Hotel room with view of lake



Lake at hotel

Our hotel is located in the middle of a nature preserve. There are howler monkeys, wild birds, and perhaps even a crocodile and a jaguar up in the jungle around us. The bad part is that we totally have to load up on mosquito repellent.


Wild birds in our nature preserve

After breakfast this morning in our open-air restaurant, we headed out on the bus. An hour and a half later, we arrived at the national park that holds the Tikal ruins, where we were given several rules:

1. Don’t leave the group. The last person who got last in the jungle was gone for 11 days.

2. Don’t feed the animals!

3. Don’t fall.

Our whole group walked to the area of Temples I and II. Well, actually most of us walked it. A few people got on the back of a pickup truck. You can no longer walk up Temple I, but there are wooden stairs at the back of Temple II and you can climb those 103 steps.

Me at the top of Temple II with Temple I in the background

Me at the top of Temple II, with Temple I in the background

Only a couple of us climbed the giant stone steps up the necropolis. I really felt like Indiana Jones then. Those stone steps were a lot harder to crawl up than the wooden steps to the Temple.

Standing on top of the necropolis

Standing on top of the necropolis – Just call me Indiana Jane


A view of the necropolis from Temple II

A view of the necropolis from Temple II

Then our group split in two. The less hardy took a pickup truck back to the entrance and then the bus back to the hotel for lunch. The rest of us adventurers hiked deeper into the jungle.  We saw the Plaza of the Seven Temples, which was just excavated from 2004-2011, so they haven’t been letting people in for that long. Then we saw the Lost World and then we finally got to Temple IV. You climb Temple IV by a series of 196 wooden steps up the back. Amazingly, George Lucas shot a brief scene from the original Star Wars movie from the top of this temple–and I don’t think there were stairs then, which means they had to bring their camera equipment up by climbing the crumbling and very steep ancient stairs in the front.

Recognize this rebel base from Star Wars?

Recognize this rebel base from Star Wars?

After our arduous trek, we were rewarded with a yummy lunch with fresh gaucemole in an open-air restaurant within the park.

Back at the hotel, we had a quick dip in the pool before dinner. After dinner, we were treated to some traditional Guatemalan dances performed by some local teens and preteens. I even got asked to dance at the end by one of the boy dancers. You’ll have to wait for a photo of that because my friend took photos with her digital camera, and we don’t have a way to transfer those photos to my iPad.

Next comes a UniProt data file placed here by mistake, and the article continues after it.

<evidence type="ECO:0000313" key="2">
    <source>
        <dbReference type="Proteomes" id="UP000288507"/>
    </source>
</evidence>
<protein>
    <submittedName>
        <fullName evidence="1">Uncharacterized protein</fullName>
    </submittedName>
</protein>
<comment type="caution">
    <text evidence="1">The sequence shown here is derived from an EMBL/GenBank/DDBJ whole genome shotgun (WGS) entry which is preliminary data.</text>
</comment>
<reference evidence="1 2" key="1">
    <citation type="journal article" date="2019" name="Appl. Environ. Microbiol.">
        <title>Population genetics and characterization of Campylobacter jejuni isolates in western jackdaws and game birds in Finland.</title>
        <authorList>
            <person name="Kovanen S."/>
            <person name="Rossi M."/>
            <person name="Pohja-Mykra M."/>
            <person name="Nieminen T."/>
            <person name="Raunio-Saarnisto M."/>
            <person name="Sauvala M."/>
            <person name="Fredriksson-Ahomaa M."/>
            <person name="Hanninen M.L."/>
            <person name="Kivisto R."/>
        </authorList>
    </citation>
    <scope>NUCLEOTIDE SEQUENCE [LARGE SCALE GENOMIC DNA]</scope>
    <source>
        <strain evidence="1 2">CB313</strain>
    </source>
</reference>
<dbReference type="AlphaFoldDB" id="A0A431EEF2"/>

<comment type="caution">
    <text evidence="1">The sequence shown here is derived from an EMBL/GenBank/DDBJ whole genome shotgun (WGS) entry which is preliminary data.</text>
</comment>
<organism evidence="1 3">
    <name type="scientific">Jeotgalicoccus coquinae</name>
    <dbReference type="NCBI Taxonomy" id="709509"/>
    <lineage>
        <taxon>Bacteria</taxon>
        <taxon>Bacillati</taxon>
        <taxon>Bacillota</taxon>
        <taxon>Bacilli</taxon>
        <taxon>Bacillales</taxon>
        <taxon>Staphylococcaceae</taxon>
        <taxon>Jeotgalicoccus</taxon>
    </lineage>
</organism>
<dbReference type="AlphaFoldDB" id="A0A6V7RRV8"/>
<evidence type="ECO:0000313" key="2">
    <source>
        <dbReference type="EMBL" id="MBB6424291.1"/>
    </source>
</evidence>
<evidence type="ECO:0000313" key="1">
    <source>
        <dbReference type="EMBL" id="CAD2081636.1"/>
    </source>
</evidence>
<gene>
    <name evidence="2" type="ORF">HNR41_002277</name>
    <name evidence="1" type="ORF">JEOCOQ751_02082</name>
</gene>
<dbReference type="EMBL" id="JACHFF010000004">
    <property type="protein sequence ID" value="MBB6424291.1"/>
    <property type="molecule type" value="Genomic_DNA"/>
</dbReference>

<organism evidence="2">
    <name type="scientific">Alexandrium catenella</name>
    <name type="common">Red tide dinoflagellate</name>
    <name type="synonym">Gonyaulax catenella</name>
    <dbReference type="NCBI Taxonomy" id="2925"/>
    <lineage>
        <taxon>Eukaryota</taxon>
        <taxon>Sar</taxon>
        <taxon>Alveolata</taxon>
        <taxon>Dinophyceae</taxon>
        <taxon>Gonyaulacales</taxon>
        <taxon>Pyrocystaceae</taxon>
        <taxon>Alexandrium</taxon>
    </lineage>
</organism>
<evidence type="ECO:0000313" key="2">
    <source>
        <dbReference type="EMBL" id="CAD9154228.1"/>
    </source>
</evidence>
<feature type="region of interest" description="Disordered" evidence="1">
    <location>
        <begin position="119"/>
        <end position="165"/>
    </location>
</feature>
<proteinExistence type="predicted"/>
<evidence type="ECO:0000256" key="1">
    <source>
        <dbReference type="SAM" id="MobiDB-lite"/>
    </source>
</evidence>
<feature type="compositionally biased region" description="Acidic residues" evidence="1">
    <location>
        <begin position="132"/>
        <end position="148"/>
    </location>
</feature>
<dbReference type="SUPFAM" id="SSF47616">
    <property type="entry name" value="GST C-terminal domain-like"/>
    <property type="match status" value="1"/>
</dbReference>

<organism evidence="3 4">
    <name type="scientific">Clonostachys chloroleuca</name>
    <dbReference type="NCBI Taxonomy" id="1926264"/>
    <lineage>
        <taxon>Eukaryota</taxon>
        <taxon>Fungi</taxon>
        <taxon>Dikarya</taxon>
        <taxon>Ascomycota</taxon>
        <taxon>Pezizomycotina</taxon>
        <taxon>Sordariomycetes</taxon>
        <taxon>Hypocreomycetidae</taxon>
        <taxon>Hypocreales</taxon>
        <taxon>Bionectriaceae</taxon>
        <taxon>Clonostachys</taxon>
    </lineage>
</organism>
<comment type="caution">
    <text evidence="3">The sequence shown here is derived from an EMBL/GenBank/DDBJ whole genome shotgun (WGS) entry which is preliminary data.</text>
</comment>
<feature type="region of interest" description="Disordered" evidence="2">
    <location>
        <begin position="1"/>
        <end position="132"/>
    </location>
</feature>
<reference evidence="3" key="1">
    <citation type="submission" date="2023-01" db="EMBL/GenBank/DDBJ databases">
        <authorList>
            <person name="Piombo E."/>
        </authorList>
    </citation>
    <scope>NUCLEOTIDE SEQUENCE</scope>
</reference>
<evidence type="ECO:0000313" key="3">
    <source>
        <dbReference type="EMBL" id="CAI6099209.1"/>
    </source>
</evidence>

Some of the older dancers

Some of the older dancers


A couple of the younger dancers. Isn't this girl cute?

A couple of the younger dancers. Isn’t this girl cute?

Not sure when my next blog post will be, depends on where we can get wifi!

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Monday Book Review: The Tomb by Stephanie Landsem

Normally, I review middle grade and young adult books, but today I am super excited to bring you The Tomb by Stephanie Landsem. This is the the third book in Landsem’s The Living Water series. I enjoyed the first book The Well, I adored the second book The Thief, and I’m absolutely in love with the third book The Tomb! Somehow Landsem’s books just keep getting better and better!

IMG_3483Title: The Tomb

Author: Stephanie Landsem

Genre: biblical fiction

Synopsis: Martha is the good girl. She follows all the laws, as is proper for the daughter of a respected Pharisee. However, it’s her sister Mary who gets to marry the man of her dreams, a poor man who makes her happy even though he has little to offer her. Martha is also in love with a poor man, but he’s a pagan, and there’s no way her father would ever consent to her marrying anyone other than a proper Jew. Even the righteous Simon can’t seem to convince Martha’s father to let him marry his eldest daughter. Martha is such a good cook and law-abiding woman, no man seems good enough to marry her. However, Martha is hiding a secret, a sin that could get her stoned in her hometown of Bethany. And to make matters worse, her brother Lazarus wants to run off and follow their cousin Jesus, whom many (but definitely not all) are claiming is the Messiah!

The back cover of the book gives away far more than I am in my synopsis, but I’d actually recommend not reading the back cover before you read the book. I didn’t, and I’m glad I skipped it. I enjoyed the many twists this story took along the way.

If you follow me on Facebook, you may already know that this story brought me to tears–several times, in fact. Landsem has a way of making Jesus so real. Any Christian is familiar with the story of Jesus coming to Martha and Mary’s house for dinner, and how Martha complains that her sister won’t help her with the food preparations. But what Landsem does is flesh out this scene for us, so that we get a clearer picture of what it might actually have been like. In doing so, she illuminates Jesus’s human nature. I think we tend to focus mostly on his divine nature, but it’s wonderful to spend some time thinking of Jesus as the guy who comes over for dinner and the children run to him and throw their arms around his legs.

I could go on and on about how much I liked this book, but I don’t want to spoil any of it for you. I highly recommend all of The Living Water series. You can read them in any order, but at the end of The Tomb, there is an epilogue where Landsem brings together characters from all three of her stories.

You can find the book on Amazon here and at Barnes & Noble here. You can also follow Stephanie on Facebook and Twitter or visit her website.